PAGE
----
Spitzer Seeks Ballot for City Comptroller’s Race
By MICHAEL BARBARO and DAVID W. CHEN
Eliot Spitzer, who resigned as governor of New York five years ago amid a prostitution scandal, is re-entering political life, with a run for the citywide office of comptroller and a hope that voters have forgiven him his previous misconduct.
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In an interview, Mr. Spitzer, a Democrat, said that he believes he could make a big impact in the role, and is asking New Yorkers to give him a second chance.
“I’m hopeful there will be forgiveness, I am asking for it,” he said in a telephone interview Sunday night.
His re-entry comes in an era when politicians —like Representative Mark Sanford of South Carolina and the New York mayoral contender Anthony D. Weiner — have shown that public disapproval, especially over sexual misconduct, can be fleeting, and voters seem open to those who seek forgiveness and redemption.
Mr. Spitzer, an aggressive watchdog over Wall Street when he served as attorney general, wants to overhaul the sometimes overlooked office into a more activist one, given the power the comptroller exercises over the city’s pension funds and city spending.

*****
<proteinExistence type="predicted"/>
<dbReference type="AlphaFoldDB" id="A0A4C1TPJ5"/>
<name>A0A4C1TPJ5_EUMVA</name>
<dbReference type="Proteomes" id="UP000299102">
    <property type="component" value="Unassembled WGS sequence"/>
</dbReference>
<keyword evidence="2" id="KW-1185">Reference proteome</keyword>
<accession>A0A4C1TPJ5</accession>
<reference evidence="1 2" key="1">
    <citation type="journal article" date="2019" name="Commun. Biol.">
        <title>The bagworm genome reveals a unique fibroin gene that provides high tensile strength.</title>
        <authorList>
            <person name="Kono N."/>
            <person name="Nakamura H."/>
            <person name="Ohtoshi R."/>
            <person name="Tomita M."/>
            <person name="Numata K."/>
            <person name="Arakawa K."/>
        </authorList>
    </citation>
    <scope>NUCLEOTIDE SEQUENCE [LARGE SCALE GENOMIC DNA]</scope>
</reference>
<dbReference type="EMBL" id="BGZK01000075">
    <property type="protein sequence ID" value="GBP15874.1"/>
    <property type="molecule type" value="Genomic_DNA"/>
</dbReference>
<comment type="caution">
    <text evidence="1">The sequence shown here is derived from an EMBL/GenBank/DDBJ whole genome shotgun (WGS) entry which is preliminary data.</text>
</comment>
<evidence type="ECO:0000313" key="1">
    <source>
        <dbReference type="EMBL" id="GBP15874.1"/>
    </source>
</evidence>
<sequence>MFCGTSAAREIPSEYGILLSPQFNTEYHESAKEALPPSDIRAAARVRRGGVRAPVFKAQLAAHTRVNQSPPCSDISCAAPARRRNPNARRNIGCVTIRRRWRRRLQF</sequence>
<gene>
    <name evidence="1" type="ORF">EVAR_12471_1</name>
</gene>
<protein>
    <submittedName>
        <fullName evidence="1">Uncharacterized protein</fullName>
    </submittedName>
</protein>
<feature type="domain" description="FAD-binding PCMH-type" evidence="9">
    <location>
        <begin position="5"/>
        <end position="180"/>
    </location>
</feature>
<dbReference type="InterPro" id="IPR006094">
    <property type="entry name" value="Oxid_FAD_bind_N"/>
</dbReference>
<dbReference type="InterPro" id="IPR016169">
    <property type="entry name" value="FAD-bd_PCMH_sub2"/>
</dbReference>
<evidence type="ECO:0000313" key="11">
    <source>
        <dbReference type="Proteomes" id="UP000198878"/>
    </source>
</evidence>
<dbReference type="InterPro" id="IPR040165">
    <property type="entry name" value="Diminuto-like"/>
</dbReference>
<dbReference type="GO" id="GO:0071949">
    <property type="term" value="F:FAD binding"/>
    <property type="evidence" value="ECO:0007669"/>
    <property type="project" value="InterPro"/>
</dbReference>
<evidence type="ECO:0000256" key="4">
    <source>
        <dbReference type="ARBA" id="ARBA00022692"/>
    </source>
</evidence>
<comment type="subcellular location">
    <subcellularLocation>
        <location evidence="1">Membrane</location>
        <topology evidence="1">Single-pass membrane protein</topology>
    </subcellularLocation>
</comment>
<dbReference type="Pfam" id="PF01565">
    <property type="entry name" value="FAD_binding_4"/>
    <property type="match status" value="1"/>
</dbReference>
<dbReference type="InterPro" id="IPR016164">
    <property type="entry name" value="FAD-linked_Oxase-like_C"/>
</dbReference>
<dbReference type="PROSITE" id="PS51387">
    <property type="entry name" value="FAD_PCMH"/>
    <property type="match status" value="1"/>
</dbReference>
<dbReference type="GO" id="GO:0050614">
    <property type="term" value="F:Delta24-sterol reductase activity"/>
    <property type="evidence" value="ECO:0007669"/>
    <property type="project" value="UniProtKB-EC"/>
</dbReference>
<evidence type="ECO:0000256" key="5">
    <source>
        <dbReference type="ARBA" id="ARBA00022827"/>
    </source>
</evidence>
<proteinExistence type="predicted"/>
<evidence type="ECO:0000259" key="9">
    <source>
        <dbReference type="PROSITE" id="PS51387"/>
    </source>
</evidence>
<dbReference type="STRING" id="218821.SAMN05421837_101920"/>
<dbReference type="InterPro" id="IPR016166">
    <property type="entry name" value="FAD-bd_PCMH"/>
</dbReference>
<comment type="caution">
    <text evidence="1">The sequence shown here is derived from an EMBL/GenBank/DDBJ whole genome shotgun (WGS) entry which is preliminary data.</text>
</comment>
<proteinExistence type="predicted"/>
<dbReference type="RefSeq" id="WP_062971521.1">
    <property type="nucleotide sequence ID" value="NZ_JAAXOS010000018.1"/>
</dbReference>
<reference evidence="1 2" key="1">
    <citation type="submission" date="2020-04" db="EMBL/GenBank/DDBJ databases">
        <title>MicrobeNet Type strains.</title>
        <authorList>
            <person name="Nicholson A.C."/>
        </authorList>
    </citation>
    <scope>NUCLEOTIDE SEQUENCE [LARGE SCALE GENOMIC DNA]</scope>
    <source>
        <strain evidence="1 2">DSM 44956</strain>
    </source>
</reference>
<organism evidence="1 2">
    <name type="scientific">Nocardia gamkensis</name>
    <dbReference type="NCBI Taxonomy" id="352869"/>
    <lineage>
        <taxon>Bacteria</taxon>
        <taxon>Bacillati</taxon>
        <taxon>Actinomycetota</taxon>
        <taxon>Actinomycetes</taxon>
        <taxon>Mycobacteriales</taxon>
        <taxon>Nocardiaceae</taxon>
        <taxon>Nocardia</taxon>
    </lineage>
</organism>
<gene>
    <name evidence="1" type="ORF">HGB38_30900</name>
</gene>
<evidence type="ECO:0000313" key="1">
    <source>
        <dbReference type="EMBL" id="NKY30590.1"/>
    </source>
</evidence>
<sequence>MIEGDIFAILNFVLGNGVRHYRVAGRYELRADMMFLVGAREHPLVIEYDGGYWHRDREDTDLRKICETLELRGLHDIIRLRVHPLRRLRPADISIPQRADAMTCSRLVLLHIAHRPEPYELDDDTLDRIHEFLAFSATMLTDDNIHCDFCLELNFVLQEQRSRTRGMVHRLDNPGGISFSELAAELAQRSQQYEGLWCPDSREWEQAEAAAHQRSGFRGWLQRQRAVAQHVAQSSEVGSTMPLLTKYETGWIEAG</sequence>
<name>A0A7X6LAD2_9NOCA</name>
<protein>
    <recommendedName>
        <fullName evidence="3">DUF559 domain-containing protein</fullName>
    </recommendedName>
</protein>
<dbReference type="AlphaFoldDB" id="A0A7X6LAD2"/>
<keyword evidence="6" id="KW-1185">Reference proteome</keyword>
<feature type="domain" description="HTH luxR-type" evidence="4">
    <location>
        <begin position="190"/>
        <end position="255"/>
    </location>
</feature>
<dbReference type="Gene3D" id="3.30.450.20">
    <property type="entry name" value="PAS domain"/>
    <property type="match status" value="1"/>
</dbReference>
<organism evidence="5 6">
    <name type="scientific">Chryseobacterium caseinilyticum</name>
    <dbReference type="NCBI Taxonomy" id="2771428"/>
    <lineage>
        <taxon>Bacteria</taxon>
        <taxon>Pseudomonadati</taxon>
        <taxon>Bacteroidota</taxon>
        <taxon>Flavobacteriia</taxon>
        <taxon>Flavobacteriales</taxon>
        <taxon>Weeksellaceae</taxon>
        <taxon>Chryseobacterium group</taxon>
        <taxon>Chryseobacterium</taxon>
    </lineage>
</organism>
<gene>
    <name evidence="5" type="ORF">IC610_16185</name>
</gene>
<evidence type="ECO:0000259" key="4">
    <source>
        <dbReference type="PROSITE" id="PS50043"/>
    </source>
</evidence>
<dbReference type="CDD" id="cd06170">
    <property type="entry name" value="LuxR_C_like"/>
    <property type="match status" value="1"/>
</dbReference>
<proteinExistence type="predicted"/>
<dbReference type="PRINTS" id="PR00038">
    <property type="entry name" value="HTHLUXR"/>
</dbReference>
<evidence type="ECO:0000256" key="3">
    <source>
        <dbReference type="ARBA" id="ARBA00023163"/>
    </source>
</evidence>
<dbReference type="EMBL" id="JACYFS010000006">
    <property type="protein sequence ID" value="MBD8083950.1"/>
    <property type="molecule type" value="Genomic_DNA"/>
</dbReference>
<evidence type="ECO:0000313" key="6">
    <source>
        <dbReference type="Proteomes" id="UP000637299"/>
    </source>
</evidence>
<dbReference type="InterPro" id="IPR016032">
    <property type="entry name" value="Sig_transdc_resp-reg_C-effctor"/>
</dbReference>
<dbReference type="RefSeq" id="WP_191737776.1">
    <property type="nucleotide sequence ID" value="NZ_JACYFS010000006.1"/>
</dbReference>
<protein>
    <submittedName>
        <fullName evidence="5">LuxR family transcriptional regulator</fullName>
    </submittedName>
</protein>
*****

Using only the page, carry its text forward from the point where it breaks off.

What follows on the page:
“The metaphor is what I did with the attorney general’s office,” he said Sunday night. “It is ripe for greater and more exciting use of the office’s jurisdiction.”
The son of a wealthy real estate developer, Mr. Spitzer intends to pay for his campaign out of his own fortune, forgoing the city’s public financing system.
Mr. Spitzer has little time to waste: To make the primary ballot in September, candidates for citywide office — mayor, comptroller and public advocate — must collect a minimum of 3,750 signatures from registered voters from their political party by Thursday.
With Mr. Spitzer’s name recognition and three million Democrats in the city, this should not be a difficult task to complete, but he plans to flood the streets and supermarkets with some 100 signature gatherers starting Monday.
“I am going to be on the street corners,” he said. “We will be out across the city.”
Mr. Spitzer’s entry promises to shake a comptroller’s contest that, until now, had been viewed as a all-but-certain victory for Scott M. Stringer, the Manhattan borough president.
Mr. Spitzer resigned as governor on March 17, 2008, after The New York Times reported he had patronized a high-end prostitution ring called Emperors Club VIP.